June 3, 2020
  • 5:07 pm STAFF EDITORIAL: Even Socially Distant, We All Have to Work Together
  • 5:47 pm Transcript of CSUDH President Parham’s Coronavirus Announcement
  • 10:46 am Cal State Long Beach Suspends Face-to-Face Classes; CSUDH Discussing Contingency Plans
  • 5:26 pm Things Black People Should be Able to Get Away with This Month
  • 10:25 am Latinx Students Need a Place to Call Home
  • 2:35 pm Will Time Run Out Before Funds for PEGS? [UPDATED]
  • 5:18 pm Greatness Personified: Remembering Kobe Bryant
  • 8:41 am Year of the Rat? What’s That?
  • 6:20 am Artist Who Gave Life to Death and Inspired Countless Others Gets His Due at Dominguez Hills
  • 5:16 pm Why I’m Rooting for Dr. Cornel West
  • 5:00 pm Under Fire from the Feds, Vaping’s Future is Cloudy
  • 3:28 pm We’re Going to Need a Bigger Boat; Tsunami 3.0 Hits Campus, Enrollment Swells
  • 4:48 pm University Weathering a Wave of New Students
  • 9:21 pm The Bulletin’s Public Records Request Offers Springboard to Launch Gender Equity Discussion at CSUDH
  • 4:27 pm Black is the New Black: Raising the Capital on the “B” Word
  • 10:53 am Guns Up for Arrest: Student advocacy group pushes for CSU No Gun Zones–Including the Police
  • 4:09 pm Staff Editorial: Words on the First
  • 8:42 pm Carson Mayor Blasts Media, Landmark Libel Case in Keynote Address
  • 9:27 am Free Speech Week Calendar of Events Update
  • 6:02 am Food for Thought: 40% of Students are Food Insecure
  • 3:12 pm Academic Senate Rejects CSU GE Task Force & Report
  • 3:06 pm Work To Be Done
  • 5:56 pm ASI Elections: What You Need to Know
  • 8:02 pm CSUDH President Parham Announces Cancer Diagnosis
  • 9:47 am CSUDH Art Professor’s 20-Year Journey Results in First Local Showing of Film
  • 9:13 pm Free Speech or Free Hate area?
  • 9:08 pm CSUDH’s Best & Brightest Shine at Student Research Day
  • 9:05 pm Academic Senate Approves Gender Equity Task Force
  • 12:37 pm When Dr. Davis speaks, Toros Pay Close Attention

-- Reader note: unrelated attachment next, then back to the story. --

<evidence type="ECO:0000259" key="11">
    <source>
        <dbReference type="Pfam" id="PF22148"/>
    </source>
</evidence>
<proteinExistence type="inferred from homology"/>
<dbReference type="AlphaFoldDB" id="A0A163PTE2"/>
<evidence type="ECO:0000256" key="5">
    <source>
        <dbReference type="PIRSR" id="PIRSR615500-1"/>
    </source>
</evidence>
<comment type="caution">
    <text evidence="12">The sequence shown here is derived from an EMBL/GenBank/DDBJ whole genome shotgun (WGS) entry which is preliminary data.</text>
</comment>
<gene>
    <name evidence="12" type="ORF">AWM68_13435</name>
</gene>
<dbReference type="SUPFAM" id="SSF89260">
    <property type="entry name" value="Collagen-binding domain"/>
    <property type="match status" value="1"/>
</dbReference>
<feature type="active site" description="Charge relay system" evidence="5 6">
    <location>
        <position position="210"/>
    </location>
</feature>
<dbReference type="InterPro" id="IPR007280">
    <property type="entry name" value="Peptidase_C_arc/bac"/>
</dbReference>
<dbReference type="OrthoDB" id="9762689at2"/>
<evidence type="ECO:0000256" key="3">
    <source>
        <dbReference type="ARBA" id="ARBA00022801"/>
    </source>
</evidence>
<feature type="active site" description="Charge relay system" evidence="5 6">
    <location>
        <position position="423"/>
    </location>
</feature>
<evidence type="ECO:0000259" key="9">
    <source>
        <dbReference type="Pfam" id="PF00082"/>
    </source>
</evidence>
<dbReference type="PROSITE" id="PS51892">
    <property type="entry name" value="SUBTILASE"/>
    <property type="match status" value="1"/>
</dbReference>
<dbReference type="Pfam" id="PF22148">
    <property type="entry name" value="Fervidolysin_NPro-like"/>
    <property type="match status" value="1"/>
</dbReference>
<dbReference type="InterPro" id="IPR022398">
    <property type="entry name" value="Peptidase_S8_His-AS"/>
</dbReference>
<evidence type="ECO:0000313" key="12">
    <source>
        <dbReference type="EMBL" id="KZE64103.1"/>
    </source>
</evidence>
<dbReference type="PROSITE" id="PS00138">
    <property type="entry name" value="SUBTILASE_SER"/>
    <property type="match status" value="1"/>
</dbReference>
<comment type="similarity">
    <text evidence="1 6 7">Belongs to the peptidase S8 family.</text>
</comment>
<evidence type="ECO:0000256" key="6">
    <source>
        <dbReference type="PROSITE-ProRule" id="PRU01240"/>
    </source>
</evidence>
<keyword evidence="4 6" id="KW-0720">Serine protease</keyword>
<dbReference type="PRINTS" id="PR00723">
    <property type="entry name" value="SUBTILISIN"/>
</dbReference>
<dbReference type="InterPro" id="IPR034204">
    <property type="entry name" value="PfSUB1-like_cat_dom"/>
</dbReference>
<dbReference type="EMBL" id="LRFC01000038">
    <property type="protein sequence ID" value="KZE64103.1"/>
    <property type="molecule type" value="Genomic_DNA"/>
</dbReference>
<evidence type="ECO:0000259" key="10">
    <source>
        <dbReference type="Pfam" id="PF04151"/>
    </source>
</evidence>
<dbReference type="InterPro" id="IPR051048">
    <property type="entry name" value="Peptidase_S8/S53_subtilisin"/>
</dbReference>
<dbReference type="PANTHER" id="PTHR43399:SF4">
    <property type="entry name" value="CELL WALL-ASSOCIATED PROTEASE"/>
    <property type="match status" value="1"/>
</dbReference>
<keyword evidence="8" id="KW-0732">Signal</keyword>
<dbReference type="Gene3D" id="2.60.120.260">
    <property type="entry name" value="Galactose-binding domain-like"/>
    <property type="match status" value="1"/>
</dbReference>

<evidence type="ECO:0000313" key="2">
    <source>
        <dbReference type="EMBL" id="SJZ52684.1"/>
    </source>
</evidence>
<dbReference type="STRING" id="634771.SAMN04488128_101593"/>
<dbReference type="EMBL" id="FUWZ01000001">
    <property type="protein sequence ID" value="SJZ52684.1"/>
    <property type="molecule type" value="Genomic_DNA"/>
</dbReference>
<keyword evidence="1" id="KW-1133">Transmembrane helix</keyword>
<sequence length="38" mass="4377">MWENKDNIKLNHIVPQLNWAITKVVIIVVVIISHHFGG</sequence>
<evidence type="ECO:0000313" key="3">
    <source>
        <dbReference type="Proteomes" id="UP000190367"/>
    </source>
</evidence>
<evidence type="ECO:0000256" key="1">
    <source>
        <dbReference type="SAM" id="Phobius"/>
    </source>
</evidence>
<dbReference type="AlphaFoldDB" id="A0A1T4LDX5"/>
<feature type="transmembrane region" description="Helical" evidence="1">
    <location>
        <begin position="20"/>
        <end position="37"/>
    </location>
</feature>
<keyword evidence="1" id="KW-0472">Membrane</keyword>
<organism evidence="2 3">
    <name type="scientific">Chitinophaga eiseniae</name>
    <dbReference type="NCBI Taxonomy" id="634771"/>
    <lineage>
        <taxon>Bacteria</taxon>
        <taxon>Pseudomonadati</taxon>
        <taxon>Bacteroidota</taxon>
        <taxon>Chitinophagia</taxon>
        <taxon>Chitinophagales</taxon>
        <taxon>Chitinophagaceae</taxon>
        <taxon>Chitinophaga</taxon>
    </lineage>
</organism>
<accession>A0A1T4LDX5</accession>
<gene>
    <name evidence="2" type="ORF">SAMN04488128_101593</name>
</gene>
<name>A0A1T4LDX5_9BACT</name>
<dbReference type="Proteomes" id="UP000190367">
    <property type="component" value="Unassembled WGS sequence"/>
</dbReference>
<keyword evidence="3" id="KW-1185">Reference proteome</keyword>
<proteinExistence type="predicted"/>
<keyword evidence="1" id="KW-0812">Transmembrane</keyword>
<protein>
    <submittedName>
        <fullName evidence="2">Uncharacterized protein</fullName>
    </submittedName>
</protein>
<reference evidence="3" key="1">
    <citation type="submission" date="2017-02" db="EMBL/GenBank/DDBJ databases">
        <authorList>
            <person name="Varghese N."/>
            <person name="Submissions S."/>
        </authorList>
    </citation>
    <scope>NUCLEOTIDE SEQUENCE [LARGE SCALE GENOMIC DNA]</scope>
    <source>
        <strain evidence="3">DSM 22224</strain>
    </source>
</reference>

• 3:38 pm Investing in the Future: Dr. Thomas A. Parham Reflects on the Past Eight Months and Contemplates​ the University’s Future
  • 3:24 pm Green Olive to Open By End of Feb; Starbucks Not Until Fall
  • 3:20 pm Gov. Newsom’s Proposed Budget Hailed for Extensive Funding Increases
  • 3:08 pm Out of the Classroom: Labor and Community Organizing Course Aims to Teach Students How to Organize for Social Justice
  • 2:54 pm The Other Route in Professional Sports
  • 9:02 am Hail to the New Chief, CSUDH President Thomas Parham
  • 3:36 pm Career Center Holds Major/Minor Fair
  • 5:34 pm After Unexpected Delay, Undocumented Becomes More Intimate Theatrical Production
  • 1:30 pm What to Expect When You’re Expecting New Buildings
  • 4:46 pm White, Parham double down on CSU and CSUDH Missions
  • 8:00 am My Bout with COVID-19
  • 8:00 am The Bulletin’s Class of 2020 Says Goodbye
  • 8:00 am Congratulations Class of 2020
  • 8:00 am Five Professors Win Big at CSUDH
Story tips, concerns, questions?

By Destiny Torres
Staff Reporter

When we don’t understand something in a class, it is obvious to raise your hand and ask for clarification. If you break your arm while learning how to ride a bike, the obvious solution is to go to a hospital for treatment. When it comes to mental health, however, we are hesitant to acknowledge when there is a problem, let alone ask for help.

Mental illness is more common than most people know. In the U.S., 19 percent of adults experienced mental illness in 2018, according to the National Alliance on Mental Illness.

More and more people are being open about their mental illness issues, especially with social media. TV and movies are using their platforms to create a conversation regarding mental illness such as “Silver Linings Playbook” and “The Perks of Being a Wallflower.”

Mental health is talked about now more than ever but asking for help is still stigmatized. Of the number of people with a mental illness, only 43 percent receive treatment.

For many people, the idea of asking for help is not an option. It can seem like a much easier alternative to put on a brave face and go through the motions of their day. The words, “I need help” are laced with so much shame that instead they become, “I’m fine.”

Asking for help can feel like a sign of defeat, but in reality, pushing past your demons and getting the help you deserve is an act of courage.

In 2016, I remember feeling like a shell of a person. Finding joy in day-to-day things became more and more difficult resulting in me shutting everyone and everything out. When asked what was bothering me, I’d dismiss any worry with a quick smile and a convincing, “I’m fine.”

I knew I wasn’t. I was silently drowning in a pool of anxiety and depression. No one knew until I finally built up the courage to ask for help.

In my household, therapy is ‘for crazy people’. Sitting on the green couch in my therapist’s office, I thought, ‘I might as well be in a straight-jacket,’

After a few sessions, I was reverting to my old self and I felt like I could breathe again. Asking for help is not a sign of weakness. It’s easy to convince yourself that you should be able to handle all your challenges on your own, but that’s not always the case.

If you would like to learn more about therapy, the Student Health Center at California State University, Dominguez Hills is a great place to start. The office is located between Welch Hall and the University Theater, SHC A-141.



%d bloggers like this: